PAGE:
The world of animation is an imagination playground. Because if your mind can conceive it, you can bring it to life through animation.
To create flying super heroes in live acting takes lots of camera trickery. But for animators, it’s simply the stroke of a pen. Okay, today, it’s more likely a stylus pen on a computer tablet and the manipulation of those drawings through various software programs. And it’s not necessarily as easy as it sounds.

But you get the point.

So here are five tips for those entering the exciting field of animation.


Again. It might look easy…creating animated characters that defy the laws of gravity and physics. And there’s lots of technology to assist in the process. But your artistic skill still drives it all. And like anything else, you must develop those basic skills first and hone them to perfection.

It sounds archaic, but animation begins in drawing with paper and pencil. It’s the foundation on which you build. Your goal is to create natural movement. So start with something simple like animating a bouncing ball. Creating that movement involves a technique called squash and stretch.

This is how you create the illusion of weight, volume and gravity as your ball moves. In this simple exercise you’ll gain the basic elements contained in the more complex movements of characters with body weight that walk…or fly.


Creating natural movement often includes the little things. Slight movements you don’t normally pay attention to. Like the crook of a finger, the smirk in a smile or a raised eyebrow.

So start paying attention as a keen observer. Scour the internet for videos and photos to use as reference points. Use wooden models or even capture yourself on video and animate off that.

But you are your best tool. Watch how people move in real life as they interact with other people or the environment. Facial expressions that communicate emotion, actions that demonstrate purpose and intention.

As you imprint those images in your mind, they become a mental library for creating a natural reality that so engages your audience they forget your animation it is not real after all.


When you boil it all down, animation is one pose after another. Each drawing an individual frame in a strip of film that you combine to create movement and storytelling.

Your key frames represent the first and last movements in a particular action sequence. As an animator, you determine the first pose that starts the movement and the last pose that ends it.

So for example, if your character jumps from a rooftop to the ground, you’ll start by illustrating the initial pose of the leap to the final image of how the character lands. Does he land safely to his feet or squash on the sidewalk?

Those two visuals form the bookends that help you determine what happens visually in between. So you want them to be bold and visually memorable.


Exaggeration is what makes animation fun, exciting and adds emotion and drama. Because animated characters are not limited by the laws of the universe. You can break them all and your audience will totally buy it as long as those movements and actions have a sense of natural realism.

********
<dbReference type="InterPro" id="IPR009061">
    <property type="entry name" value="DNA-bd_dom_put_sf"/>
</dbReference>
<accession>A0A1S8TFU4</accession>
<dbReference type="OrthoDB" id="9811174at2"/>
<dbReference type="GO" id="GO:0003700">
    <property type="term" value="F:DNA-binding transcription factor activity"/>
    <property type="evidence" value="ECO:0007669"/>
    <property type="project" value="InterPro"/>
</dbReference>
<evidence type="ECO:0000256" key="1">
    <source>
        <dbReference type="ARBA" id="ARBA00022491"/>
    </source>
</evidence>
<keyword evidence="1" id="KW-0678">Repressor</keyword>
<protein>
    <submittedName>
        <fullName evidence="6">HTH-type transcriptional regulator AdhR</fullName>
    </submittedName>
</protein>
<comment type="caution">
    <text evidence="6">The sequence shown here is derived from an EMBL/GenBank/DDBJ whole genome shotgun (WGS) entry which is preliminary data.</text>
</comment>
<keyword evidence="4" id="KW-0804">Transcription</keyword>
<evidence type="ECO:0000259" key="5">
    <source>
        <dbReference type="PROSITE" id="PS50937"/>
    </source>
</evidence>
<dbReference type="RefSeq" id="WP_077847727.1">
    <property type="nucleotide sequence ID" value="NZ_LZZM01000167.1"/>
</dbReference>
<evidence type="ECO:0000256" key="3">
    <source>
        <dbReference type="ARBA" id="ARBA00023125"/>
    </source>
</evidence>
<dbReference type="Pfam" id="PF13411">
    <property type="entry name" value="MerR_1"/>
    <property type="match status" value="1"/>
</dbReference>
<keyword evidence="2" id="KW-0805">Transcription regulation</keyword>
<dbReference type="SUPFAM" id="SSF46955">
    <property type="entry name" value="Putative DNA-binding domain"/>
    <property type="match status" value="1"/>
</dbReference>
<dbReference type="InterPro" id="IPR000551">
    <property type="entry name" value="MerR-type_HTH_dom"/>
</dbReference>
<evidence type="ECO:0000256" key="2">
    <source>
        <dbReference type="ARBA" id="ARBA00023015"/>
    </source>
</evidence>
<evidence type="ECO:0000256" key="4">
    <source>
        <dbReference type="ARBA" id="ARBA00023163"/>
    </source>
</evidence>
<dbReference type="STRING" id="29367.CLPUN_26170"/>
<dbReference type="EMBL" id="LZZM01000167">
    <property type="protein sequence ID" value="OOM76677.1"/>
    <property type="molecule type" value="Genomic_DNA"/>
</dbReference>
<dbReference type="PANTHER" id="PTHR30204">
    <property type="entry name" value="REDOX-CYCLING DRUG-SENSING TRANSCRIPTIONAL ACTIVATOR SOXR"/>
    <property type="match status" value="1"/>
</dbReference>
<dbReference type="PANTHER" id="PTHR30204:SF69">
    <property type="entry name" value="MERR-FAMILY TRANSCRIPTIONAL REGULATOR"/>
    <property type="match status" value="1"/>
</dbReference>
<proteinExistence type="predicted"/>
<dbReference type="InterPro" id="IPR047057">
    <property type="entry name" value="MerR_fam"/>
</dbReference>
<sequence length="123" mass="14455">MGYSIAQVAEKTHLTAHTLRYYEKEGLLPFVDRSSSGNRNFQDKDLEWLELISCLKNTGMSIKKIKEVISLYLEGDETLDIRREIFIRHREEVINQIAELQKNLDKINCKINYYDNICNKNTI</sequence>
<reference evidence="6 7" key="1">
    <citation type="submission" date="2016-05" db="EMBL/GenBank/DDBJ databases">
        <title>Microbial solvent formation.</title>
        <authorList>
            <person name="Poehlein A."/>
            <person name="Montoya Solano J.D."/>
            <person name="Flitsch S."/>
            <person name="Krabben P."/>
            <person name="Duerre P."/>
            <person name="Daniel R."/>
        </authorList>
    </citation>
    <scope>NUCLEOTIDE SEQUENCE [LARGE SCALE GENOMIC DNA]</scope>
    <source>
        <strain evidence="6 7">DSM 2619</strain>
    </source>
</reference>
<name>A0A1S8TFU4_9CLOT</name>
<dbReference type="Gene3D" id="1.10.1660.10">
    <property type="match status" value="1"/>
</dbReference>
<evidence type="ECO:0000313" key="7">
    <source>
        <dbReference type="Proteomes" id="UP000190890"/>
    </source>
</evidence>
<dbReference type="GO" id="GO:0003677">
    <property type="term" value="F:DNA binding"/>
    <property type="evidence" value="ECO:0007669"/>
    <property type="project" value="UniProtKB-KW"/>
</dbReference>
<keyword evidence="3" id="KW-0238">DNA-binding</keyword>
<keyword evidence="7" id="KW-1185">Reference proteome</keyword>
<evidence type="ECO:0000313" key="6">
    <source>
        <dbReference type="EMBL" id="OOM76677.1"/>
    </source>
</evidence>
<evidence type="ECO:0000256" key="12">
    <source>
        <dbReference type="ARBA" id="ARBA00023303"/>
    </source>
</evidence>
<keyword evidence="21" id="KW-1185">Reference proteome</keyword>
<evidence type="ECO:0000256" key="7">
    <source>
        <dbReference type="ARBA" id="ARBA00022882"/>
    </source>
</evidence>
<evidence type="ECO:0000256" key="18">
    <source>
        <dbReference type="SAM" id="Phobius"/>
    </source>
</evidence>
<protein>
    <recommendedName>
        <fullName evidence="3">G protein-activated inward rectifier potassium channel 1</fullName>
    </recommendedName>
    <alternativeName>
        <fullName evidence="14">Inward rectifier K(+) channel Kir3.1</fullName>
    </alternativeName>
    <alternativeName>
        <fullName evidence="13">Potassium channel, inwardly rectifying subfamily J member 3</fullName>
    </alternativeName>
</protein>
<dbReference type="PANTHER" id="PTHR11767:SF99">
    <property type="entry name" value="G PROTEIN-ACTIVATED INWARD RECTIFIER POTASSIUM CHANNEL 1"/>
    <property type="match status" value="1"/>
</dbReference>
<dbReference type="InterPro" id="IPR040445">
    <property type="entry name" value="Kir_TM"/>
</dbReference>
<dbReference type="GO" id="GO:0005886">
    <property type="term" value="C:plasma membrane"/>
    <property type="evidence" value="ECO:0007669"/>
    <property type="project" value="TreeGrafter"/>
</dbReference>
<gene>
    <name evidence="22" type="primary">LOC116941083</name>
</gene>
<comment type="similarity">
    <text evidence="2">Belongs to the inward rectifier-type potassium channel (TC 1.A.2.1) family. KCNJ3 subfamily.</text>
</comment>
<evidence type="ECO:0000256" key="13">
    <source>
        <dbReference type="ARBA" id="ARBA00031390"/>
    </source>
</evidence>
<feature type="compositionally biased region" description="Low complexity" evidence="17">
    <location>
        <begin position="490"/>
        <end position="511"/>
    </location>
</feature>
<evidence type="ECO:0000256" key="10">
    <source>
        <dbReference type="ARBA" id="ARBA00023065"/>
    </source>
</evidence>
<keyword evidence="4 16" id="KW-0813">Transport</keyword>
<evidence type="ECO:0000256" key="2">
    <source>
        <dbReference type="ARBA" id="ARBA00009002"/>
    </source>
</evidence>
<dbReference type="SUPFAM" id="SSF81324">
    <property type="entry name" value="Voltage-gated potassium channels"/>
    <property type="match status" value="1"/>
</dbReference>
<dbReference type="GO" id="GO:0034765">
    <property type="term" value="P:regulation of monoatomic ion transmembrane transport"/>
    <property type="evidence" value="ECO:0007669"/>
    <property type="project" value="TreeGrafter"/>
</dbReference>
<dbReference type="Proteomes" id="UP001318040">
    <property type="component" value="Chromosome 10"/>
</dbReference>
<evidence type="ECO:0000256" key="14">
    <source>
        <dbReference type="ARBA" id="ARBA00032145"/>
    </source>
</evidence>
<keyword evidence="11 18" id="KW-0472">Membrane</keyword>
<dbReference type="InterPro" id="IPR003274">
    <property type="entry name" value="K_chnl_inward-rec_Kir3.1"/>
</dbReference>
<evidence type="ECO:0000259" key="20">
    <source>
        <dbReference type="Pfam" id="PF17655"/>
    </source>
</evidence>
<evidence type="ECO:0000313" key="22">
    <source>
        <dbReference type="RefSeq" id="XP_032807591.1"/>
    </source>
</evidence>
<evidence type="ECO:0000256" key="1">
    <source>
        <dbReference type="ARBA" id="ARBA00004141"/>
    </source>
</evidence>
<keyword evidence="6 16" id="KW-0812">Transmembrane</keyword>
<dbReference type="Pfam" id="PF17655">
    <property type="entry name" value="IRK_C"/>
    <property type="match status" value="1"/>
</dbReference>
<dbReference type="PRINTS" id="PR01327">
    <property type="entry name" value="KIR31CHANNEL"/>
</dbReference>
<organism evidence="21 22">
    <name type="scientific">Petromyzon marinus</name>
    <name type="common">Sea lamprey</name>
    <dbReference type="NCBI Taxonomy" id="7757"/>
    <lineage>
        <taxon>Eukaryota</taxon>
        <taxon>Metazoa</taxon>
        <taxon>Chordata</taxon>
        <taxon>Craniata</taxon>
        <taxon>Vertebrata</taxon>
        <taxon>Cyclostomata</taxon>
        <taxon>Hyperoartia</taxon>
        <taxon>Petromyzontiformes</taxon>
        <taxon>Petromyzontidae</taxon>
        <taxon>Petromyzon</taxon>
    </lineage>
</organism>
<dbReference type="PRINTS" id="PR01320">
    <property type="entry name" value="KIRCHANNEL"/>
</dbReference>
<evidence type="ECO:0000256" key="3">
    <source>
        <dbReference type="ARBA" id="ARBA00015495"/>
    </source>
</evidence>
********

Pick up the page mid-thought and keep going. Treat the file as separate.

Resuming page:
So when Superman leaps off a tall building and lands on the ground, the earth splits with the force of his impact, which demonstrates his power and strength. And when Wylie Coyote falls off a cliff because he missed grabbing Road Runner, he doesn’t just hit flat, he creates a Wiley Coyote shaped hole in the ground that goes clear through to China.

Or perhaps, it’s the physical exaggeration of the character himself. Like the huge, expanding chest of the big bad wolf as he huffs and puffs to blow the little pig’s house down.

It’s this strong line of action and exaggeration that conveys energy and feeling. How much exaggeration you use will depend on the particular style you want to achieve. Less exaggeration creates realistic action and greater exaggeration creates more cartoonish action.


There’s a sense of rhythm in animation. A natural beat. You must find the right balance to create that natural flow of movement you want to achieve. The nuts and bolts of this is contained in the timing and frame rates.

Timing and spacing between frames is what creates the illusion of movement in animation. Timing involves the number of frames between poses. So if it takes your ball 24 frames to move from point A to point B, that’s your timing.

Spacing involves how the frames are placed. In other words, how the ball is positioned in those 24 frames. If the spacing is close together, the ball moves slower. Further apart and the ball moves faster.

The tendency when you’re starting out is to animate too fast or too slow. But don’t worry. It’s normal when starting out. You’ll get the right balance with experience.

Animation + Digital Art is a course of study here at Flashpoint Chicago where we specialize in training digital media art professionals.

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